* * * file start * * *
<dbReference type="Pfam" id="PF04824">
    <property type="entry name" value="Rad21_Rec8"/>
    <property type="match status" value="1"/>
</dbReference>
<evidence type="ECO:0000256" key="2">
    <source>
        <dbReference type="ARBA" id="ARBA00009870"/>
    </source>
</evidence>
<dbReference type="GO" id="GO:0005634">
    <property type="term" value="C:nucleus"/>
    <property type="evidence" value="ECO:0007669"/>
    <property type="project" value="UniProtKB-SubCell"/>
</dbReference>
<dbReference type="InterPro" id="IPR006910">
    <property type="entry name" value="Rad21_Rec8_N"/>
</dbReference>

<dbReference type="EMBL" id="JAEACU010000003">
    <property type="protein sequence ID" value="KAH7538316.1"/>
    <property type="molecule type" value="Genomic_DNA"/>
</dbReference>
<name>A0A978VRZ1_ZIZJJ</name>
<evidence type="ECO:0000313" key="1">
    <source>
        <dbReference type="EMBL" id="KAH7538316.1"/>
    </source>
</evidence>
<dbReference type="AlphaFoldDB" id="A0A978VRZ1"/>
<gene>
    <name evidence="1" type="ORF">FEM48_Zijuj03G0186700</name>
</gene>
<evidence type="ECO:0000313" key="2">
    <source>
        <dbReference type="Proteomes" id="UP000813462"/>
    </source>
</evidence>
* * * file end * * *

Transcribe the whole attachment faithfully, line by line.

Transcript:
<dbReference type="Pfam" id="PF04824">
    <property type="entry name" value="Rad21_Rec8"/>
    <property type="match status" value="1"/>
</dbReference>
<evidence type="ECO:0000256" key="2">
    <source>
        <dbReference type="ARBA" id="ARBA00009870"/>
    </source>
</evidence>
<dbReference type="GO" id="GO:0005634">
    <property type="term" value="C:nucleus"/>
    <property type="evidence" value="ECO:0007669"/>
    <property type="project" value="UniProtKB-SubCell"/>
</dbReference>
<dbReference type="InterPro" id="IPR006910">
    <property type="entry name" value="Rad21_Rec8_N"/>
</dbReference>

<dbReference type="EMBL" id="JAEACU010000003">
    <property type="protein sequence ID" value="KAH7538316.1"/>
    <property type="molecule type" value="Genomic_DNA"/>
</dbReference>
<name>A0A978VRZ1_ZIZJJ</name>
<evidence type="ECO:0000313" key="1">
    <source>
        <dbReference type="EMBL" id="KAH7538316.1"/>
    </source>
</evidence>
<dbReference type="AlphaFoldDB" id="A0A978VRZ1"/>
<gene>
    <name evidence="1" type="ORF">FEM48_Zijuj03G0186700</name>
</gene>
<evidence type="ECO:0000313" key="2">
    <source>
        <dbReference type="Proteomes" id="UP000813462"/>
    </source>
</evidence>